Sasha Swire

An insight into the British politics of the 2010s. And not a pretty sight.

The pitch for this book is that, as a political wife, the author had a unique ringside seat from which to observe the goings-on the (mostly male) politicians. And it’s true that she has plenty of insight into them and into her own position in the circle.

But she also exposes herself as almost a caricature of a Tory. She accepts the misogyny and crudeness of the male MPs as just how it is, and utterly lacks any understanding of why anyone would disagree with her own positions. She can’t accept, for example, that Remainers were sincere and their misgivings might be valid, or that the EU is anything other that fascinated with the idea of humiliating Britain. She constantly refers to the Labour party as “Marxists” and trots-out the usual tropes of how they would bankrupt the country, despite the fact that their “extreme left-wing” positions would be entirely mainstream in many European countries. She’s clear-eyed and unenthusiastic about Boris Johnson as Prime Minister, but then fawns over him when he wins his election landslide and glides over the time-bomb he planted on the Irish border issue, even though this was evident at the time.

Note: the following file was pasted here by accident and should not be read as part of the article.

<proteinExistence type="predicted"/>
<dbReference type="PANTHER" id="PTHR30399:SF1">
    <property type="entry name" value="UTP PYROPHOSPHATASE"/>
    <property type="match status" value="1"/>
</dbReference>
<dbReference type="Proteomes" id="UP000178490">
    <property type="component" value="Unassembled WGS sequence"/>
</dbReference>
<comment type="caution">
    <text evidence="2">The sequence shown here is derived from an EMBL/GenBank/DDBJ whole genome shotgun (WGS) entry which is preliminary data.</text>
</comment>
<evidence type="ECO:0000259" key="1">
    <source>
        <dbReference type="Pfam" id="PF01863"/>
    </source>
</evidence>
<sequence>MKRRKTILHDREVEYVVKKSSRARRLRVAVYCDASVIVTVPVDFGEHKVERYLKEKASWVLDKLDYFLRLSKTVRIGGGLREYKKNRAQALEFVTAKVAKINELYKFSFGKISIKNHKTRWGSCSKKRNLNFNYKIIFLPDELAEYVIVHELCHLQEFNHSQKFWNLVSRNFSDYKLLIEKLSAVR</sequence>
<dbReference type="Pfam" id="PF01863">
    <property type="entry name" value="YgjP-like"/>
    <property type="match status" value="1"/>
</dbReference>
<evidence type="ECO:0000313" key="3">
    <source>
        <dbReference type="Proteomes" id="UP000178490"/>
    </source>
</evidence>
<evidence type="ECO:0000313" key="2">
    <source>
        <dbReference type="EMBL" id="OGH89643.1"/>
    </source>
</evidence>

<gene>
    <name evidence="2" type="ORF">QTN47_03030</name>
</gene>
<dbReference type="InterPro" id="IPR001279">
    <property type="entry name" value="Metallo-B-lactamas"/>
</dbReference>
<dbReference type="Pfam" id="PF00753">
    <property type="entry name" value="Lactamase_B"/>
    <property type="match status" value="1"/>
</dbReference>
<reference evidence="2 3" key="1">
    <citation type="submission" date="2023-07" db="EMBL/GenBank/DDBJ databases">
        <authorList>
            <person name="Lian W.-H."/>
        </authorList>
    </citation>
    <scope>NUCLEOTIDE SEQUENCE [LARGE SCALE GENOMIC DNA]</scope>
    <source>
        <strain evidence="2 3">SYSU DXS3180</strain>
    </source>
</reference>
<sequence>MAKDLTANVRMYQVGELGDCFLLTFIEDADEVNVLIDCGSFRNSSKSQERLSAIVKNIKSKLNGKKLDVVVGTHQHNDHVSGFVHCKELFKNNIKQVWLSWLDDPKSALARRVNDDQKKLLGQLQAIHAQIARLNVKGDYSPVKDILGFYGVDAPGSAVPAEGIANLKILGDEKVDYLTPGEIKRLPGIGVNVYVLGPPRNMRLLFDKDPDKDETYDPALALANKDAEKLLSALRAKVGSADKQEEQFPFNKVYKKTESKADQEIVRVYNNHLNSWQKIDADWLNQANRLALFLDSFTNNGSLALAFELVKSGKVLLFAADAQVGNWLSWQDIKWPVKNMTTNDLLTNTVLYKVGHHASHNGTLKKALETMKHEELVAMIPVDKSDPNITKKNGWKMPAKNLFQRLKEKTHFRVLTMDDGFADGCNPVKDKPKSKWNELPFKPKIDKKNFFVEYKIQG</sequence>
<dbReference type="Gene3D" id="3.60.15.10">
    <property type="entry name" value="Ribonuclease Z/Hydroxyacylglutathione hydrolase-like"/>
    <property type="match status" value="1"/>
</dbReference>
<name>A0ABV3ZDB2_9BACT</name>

The overwhelming theme, returned to again and again, is how self-interested the political class is, focused entirely on who’s up, who’s down, and how if affects their own careers. Lots of dinner parties, gentlemen’s clubs, and holidays: one is left amazed by how shallow everyone is.

It’s not a bad book, and an enjoyably light read. But politically insightful it isn’t, other than to highlight the trivial nature of politicians.

3/5. Finished Friday 23 February, 2024.

(Originally published on Goodreads.)